TD: With minimal effort. It's a matter of being aware that you have choices, and making the choices that offer you the most sustainable product. When it comes to the pipette tips that go inside of all these racks, Rainin believes that there's no compromise to be made there. All our tips are the same high-quality material, which we call BioClean Ultra – or BioClean Green, in the case of EarthRack. That is non-negotiable, so the tips don't change – the only thing that changes are the racks the tips come in, so you don't have to change anything that you do in the lab.


SW: What is the status of the development of the EarthRack?


TD: EarthRack is an ongoing story. We’re quite advanced in prototyping – all I can say is watch this space. Everything is in development with Rainin and we have a culture of innovation and change; we don't stand still. We always seek to address what the market and the consumer want. If the consumer demands more sustainable products and puts their practice where their demand is, then the market will develop those products. We realize this is going to be a continuous process, and there will be further iterations taking more plastic out of the equation.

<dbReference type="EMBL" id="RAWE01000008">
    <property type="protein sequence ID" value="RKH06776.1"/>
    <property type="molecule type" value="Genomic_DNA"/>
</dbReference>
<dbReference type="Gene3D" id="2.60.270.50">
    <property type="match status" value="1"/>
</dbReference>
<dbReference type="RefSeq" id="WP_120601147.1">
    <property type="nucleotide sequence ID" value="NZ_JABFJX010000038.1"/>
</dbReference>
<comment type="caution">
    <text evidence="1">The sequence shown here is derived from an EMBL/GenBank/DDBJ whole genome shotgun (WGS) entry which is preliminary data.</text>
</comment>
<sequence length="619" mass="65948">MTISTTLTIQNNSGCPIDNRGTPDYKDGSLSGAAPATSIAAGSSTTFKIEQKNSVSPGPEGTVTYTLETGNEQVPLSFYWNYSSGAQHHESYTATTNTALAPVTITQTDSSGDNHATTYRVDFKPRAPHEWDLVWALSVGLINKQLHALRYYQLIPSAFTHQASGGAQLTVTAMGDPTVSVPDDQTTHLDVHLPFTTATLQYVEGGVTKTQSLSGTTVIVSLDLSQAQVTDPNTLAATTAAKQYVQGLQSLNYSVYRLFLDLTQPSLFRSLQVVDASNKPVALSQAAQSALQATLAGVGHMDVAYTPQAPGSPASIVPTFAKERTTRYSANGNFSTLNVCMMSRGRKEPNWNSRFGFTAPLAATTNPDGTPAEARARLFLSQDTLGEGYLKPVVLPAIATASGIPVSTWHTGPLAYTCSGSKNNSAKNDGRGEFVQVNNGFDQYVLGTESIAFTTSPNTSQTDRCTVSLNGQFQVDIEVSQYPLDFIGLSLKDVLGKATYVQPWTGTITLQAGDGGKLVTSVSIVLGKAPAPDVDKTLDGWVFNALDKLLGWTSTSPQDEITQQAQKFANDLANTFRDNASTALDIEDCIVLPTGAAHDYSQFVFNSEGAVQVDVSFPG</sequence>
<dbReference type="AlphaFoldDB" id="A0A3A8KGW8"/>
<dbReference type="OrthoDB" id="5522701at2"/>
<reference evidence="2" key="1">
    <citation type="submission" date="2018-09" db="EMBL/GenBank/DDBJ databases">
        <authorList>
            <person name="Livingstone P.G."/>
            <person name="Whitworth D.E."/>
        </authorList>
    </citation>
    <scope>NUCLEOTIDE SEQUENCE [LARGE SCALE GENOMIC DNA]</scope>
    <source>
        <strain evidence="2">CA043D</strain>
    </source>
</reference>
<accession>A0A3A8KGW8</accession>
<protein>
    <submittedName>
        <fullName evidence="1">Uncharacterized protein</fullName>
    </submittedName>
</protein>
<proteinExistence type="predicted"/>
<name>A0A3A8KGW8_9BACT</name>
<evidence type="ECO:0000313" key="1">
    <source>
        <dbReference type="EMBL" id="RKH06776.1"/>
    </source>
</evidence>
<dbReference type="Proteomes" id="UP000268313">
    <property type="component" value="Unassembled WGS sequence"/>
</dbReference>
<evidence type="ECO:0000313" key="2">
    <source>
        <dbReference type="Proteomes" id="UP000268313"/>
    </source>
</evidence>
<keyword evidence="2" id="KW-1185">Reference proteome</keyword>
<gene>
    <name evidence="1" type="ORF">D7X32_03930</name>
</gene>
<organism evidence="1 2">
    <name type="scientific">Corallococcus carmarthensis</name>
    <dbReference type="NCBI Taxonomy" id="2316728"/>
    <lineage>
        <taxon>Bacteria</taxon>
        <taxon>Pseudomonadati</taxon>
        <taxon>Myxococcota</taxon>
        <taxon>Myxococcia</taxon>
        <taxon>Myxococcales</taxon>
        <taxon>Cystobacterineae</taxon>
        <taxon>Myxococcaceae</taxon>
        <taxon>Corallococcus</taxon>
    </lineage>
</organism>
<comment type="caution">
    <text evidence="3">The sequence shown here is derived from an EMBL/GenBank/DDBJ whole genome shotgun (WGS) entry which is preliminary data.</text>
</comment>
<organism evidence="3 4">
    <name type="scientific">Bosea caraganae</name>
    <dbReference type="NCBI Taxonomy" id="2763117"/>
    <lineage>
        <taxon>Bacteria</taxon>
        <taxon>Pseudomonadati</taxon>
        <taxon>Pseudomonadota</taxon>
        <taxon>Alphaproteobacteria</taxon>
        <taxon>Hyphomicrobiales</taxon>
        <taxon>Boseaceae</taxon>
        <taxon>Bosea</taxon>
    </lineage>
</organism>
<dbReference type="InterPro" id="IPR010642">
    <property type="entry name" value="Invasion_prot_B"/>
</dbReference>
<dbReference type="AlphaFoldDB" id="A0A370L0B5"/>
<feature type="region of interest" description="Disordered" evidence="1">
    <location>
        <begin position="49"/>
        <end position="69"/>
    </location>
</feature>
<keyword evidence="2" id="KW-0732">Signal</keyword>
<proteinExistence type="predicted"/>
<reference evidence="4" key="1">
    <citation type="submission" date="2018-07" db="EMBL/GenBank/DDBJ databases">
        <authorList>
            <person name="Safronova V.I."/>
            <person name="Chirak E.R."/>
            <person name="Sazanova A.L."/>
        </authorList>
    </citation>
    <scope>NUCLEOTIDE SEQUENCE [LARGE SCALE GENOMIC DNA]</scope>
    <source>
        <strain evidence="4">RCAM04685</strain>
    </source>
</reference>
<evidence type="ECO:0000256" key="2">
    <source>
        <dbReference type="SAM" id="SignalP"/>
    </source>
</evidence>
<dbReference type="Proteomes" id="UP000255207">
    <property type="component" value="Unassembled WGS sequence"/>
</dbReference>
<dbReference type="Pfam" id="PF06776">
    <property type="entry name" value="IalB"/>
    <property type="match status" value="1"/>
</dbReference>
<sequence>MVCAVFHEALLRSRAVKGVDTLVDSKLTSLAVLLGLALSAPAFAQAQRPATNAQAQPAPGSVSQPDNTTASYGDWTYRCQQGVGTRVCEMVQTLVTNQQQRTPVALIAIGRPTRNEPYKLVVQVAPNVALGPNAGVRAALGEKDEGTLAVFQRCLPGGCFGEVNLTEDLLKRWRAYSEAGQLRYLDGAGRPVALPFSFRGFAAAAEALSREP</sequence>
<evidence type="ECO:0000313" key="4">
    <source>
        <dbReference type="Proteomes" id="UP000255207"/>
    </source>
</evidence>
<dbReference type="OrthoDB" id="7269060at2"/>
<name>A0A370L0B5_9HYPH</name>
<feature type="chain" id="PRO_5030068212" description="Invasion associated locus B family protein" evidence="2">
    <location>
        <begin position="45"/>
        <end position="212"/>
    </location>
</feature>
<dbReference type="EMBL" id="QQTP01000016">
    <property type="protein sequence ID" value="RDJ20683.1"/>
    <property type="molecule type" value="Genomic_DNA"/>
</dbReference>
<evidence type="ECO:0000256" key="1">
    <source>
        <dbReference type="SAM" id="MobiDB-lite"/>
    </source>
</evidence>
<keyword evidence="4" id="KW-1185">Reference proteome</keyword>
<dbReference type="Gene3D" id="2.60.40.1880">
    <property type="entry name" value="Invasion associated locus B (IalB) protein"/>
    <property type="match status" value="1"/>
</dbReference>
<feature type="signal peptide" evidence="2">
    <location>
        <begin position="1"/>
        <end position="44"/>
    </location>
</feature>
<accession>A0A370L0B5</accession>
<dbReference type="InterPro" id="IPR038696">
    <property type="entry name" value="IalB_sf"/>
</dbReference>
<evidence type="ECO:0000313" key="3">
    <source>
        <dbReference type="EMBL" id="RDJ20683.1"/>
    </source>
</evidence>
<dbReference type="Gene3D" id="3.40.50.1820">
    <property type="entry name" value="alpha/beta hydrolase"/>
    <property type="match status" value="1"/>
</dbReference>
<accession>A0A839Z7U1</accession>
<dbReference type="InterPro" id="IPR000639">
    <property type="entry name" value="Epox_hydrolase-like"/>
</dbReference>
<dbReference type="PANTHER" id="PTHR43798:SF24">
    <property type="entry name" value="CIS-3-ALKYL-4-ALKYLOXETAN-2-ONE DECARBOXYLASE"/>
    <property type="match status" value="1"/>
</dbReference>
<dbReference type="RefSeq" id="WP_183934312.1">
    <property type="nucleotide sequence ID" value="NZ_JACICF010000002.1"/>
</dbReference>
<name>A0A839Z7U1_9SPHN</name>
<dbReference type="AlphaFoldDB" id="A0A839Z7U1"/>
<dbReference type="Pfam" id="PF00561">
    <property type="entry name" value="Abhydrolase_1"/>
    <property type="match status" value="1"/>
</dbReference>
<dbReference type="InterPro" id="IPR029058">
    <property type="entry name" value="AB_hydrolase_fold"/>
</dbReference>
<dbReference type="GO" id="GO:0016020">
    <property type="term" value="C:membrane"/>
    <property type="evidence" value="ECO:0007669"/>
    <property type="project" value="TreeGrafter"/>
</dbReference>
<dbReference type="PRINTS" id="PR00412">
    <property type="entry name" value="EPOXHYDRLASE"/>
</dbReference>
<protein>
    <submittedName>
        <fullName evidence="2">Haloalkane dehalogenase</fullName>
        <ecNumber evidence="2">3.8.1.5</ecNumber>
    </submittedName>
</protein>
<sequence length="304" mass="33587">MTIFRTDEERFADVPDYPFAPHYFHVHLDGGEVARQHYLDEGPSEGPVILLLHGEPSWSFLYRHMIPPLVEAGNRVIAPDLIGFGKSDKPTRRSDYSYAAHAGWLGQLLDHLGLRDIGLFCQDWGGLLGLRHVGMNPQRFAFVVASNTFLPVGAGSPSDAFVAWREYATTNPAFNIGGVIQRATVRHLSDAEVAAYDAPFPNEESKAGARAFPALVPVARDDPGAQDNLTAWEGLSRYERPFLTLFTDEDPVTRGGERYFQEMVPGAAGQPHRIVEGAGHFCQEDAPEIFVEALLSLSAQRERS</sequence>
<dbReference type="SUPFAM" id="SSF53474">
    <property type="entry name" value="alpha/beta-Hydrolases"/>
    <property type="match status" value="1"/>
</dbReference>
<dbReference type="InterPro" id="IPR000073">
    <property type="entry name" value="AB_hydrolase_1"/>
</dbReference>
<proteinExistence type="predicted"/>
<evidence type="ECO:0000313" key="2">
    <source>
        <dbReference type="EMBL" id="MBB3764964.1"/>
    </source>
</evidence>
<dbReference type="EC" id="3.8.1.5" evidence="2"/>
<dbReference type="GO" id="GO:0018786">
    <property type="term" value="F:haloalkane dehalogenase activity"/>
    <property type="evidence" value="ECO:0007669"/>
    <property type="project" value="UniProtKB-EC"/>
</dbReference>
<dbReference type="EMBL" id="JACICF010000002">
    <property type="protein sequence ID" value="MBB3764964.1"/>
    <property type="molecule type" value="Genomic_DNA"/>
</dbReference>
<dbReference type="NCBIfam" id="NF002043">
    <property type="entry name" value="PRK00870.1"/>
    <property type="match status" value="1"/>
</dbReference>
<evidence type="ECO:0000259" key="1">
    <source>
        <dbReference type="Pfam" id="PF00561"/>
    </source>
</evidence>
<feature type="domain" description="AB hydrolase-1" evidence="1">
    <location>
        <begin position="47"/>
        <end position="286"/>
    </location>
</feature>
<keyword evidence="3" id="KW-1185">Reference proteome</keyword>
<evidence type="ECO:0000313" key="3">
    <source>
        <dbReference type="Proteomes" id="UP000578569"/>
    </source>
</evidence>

A demonstration of EarthRack’s compostable properties. Credit: Technology Networks.


SW: What do you think needs to be done to aid sustainability while avoiding “greenwashing”?


TD: In a nutshell, it’s education. People need to know what the pitfalls and common failings are. Greenwashing often has a negative connotation and people feel they’re being misled; often it's innocence or a naïve misunderstanding of the relevant points.